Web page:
WASHINGTON (AP) — It could have been over for Kyle J. White just 30 seconds into the Taliban ambush, when a rocket-propelled grenade knocked him unconscious.
But he came to and by the time the four-hour firefight in Afghanistan was over, White, reeling from concussions and shrapnel in his face, had saved one comrade’s life and helped secure the evacuation of other wounded Americans.
On Tuesday, White became only the seventh living recipient of the Medal of Honor for actions in Iraq or Afghanistan, the latest reminder of the post-Sept. 11 conflicts and U.S. sacrifices President Barack Obama has sought to bring to an end
‘‘We pay tribute to a soldier who embodies the courage of his generation,’’ Obama said.
With the medal, White, who was diagnosed with post-traumatic stress syndrome after the ambush, also draws attention to the recent scrutiny confronting the Veteran’s Affairs health care system and allegations of lapses in care and delays in mental health treatment.
Though Obama did not mention the VA controversies specifically, he told White: ‘‘You did your duty, and now it’s time for America to do ours: after more than a decade of war, to welcome you home with the support and the benefits and opportunities that you've earned.’’
Following the ceremony, White, 27, said the valor belonged to all the members of his platoon that day.
‘‘Battles are won by spirit,’’ he said. ‘‘Without the team, there can be no Medal of Honor. That’s why I wear this medal for my team.’’
An Army account of the attack says White, then a 20-year-old Army specialist, and his team of 14 U.S. troops, along with Afghan National Army soldiers, were ambushed Nov. 9, 2007, after attempting to hold a meeting with village elders in the village of Aranas in Nuristan province.
After regaining consciousness from the grenade hit, White found his platoon split by the ambush. Half the team had slid down the cliff for cover. He remained atop with three dead, dying and wounded comrades.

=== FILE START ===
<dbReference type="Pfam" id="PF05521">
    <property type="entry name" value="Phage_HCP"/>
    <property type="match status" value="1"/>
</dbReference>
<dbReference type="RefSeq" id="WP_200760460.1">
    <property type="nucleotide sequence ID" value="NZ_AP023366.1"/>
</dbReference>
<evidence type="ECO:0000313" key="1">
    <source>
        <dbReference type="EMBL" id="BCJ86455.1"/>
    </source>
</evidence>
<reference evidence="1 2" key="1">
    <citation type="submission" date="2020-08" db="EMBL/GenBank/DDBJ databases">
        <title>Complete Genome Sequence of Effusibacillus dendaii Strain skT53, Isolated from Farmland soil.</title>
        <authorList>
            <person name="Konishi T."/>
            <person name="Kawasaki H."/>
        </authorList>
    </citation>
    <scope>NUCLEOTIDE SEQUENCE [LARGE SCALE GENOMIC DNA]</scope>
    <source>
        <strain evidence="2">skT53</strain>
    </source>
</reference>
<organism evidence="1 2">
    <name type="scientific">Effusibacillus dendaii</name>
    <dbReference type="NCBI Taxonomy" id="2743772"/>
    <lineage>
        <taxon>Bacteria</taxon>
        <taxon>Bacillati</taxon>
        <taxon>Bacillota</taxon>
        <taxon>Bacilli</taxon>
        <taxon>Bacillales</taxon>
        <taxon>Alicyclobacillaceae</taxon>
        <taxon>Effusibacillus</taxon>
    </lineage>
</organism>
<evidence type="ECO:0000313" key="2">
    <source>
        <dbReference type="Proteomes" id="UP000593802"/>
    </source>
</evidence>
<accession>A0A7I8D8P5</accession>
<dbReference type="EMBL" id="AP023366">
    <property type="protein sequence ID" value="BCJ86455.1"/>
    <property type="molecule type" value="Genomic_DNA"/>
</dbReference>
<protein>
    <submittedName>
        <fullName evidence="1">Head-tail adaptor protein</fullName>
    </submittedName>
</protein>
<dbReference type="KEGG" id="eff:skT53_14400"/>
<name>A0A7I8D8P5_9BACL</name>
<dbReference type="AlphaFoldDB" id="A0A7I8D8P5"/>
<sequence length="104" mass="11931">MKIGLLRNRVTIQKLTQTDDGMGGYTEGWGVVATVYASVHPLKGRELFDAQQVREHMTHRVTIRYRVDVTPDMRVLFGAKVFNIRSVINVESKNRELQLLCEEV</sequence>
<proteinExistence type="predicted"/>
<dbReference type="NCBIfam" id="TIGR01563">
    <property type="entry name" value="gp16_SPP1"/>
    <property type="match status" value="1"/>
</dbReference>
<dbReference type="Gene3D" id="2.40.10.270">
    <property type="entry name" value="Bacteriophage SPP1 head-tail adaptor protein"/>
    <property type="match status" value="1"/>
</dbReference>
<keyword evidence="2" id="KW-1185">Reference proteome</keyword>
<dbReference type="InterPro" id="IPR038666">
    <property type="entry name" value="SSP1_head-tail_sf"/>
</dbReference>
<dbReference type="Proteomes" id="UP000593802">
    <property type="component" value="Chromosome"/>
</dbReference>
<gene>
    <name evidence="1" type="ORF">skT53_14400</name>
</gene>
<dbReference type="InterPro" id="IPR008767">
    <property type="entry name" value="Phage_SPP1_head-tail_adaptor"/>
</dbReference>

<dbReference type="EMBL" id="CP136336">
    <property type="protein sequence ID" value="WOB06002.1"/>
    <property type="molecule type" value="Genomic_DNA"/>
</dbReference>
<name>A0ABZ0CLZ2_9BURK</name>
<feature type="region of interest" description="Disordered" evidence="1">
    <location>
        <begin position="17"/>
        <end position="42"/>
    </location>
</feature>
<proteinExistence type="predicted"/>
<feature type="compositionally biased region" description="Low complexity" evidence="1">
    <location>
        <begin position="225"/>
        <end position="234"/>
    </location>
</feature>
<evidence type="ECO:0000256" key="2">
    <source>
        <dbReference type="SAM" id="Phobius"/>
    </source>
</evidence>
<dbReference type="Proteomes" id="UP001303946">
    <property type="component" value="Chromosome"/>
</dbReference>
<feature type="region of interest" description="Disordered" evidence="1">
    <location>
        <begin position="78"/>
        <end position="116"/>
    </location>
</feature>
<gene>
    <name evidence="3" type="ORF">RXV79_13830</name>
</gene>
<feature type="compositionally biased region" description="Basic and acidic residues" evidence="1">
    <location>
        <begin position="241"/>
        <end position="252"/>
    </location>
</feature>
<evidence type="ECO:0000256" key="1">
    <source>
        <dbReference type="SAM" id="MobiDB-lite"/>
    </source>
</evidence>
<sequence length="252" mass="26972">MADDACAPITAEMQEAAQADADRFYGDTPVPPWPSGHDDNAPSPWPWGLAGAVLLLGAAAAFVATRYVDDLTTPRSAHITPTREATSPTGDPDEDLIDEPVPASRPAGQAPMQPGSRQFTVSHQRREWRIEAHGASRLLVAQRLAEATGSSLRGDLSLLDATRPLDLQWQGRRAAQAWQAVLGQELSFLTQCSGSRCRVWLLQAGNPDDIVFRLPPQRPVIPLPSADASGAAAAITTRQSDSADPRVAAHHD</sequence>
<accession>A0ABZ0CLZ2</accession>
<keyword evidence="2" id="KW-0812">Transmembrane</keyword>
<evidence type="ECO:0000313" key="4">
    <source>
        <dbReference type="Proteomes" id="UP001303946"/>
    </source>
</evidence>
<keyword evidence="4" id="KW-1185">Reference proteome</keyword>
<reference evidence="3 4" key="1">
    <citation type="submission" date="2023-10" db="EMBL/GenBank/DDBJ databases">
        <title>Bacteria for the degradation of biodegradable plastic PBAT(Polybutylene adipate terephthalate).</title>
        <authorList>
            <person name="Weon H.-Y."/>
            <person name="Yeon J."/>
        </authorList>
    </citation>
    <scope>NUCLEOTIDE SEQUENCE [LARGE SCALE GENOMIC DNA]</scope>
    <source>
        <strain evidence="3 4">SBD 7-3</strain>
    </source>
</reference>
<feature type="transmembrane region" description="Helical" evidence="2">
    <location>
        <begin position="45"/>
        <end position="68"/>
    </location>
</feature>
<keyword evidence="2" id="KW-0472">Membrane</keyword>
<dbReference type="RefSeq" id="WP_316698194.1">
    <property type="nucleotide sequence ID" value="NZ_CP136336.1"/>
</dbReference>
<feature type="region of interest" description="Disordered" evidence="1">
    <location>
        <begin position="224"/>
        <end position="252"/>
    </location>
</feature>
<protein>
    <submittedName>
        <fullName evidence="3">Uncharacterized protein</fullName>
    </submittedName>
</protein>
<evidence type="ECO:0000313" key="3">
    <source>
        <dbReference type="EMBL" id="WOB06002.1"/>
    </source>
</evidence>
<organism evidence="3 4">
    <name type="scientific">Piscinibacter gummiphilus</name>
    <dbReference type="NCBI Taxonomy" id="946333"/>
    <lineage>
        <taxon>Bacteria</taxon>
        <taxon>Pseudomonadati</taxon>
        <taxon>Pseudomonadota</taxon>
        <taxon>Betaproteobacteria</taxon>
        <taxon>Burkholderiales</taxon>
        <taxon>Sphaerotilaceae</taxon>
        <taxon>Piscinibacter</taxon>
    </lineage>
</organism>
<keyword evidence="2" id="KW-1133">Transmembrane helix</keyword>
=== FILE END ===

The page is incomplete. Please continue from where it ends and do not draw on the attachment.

Left at the top with White were platoon leader 1st Lt. Matthew C. Ferrara, Spc. Kain Schilling, Marine Sgt. Phillip A. Bocks, who was imbedded with the group, and its interpreter. White set about trying to assess the condition of his fellow soldiers, running and crawling through gunfire only to find Ferrara dead and Bocks badly wounded. Though he tried to stop Bocks’ bleeding, the Marine later died.
Obama described the drama to an East Room audience of service members, family and White House staff:
‘‘Across Afghanistan, base commanders were glued to the radios, listening as American forces fought back an ambush in the rugged mountains. One battalion commander remembered that all of Afghanistan was listening as a soldier on the ground described what was happening.
‘‘They knew him by his call sign, Charlie-1-6-Romeo. We know it was Kyle, who at the time was just 20 years old and only 21 months into his military service.’’
Though suffering from concussions, White treated Schilling’s injuries under the shadow of a lone tree and used one of the unit’s radios to call for help. When a helicopter arrived after nightfall, White only allowed himself to be evacuated after the wounded were assisted.
Schilling attended White’s Medal of Honor ceremony.
White retired from the Army in 2011 as a sergeant. He graduated from the University of North Carolina-Charlotte with a finance degree, and he now works as an investment analyst at a bank in Charlotte.
‘‘Kyle will tell you that the transition to civilian life and dealing with the post-traumatic stress hasn’t always been easy,’’ Obama said. ‘‘More than six years later, he can still see the images and hear the sounds of that battle. Every day, he wakes up thinking about his battle buddies.’’
Later, White said he and Schilling wear identical bracelets.
‘‘On it are the names of my six fallen brothers,’’ he said. ‘‘They are my heroes.’’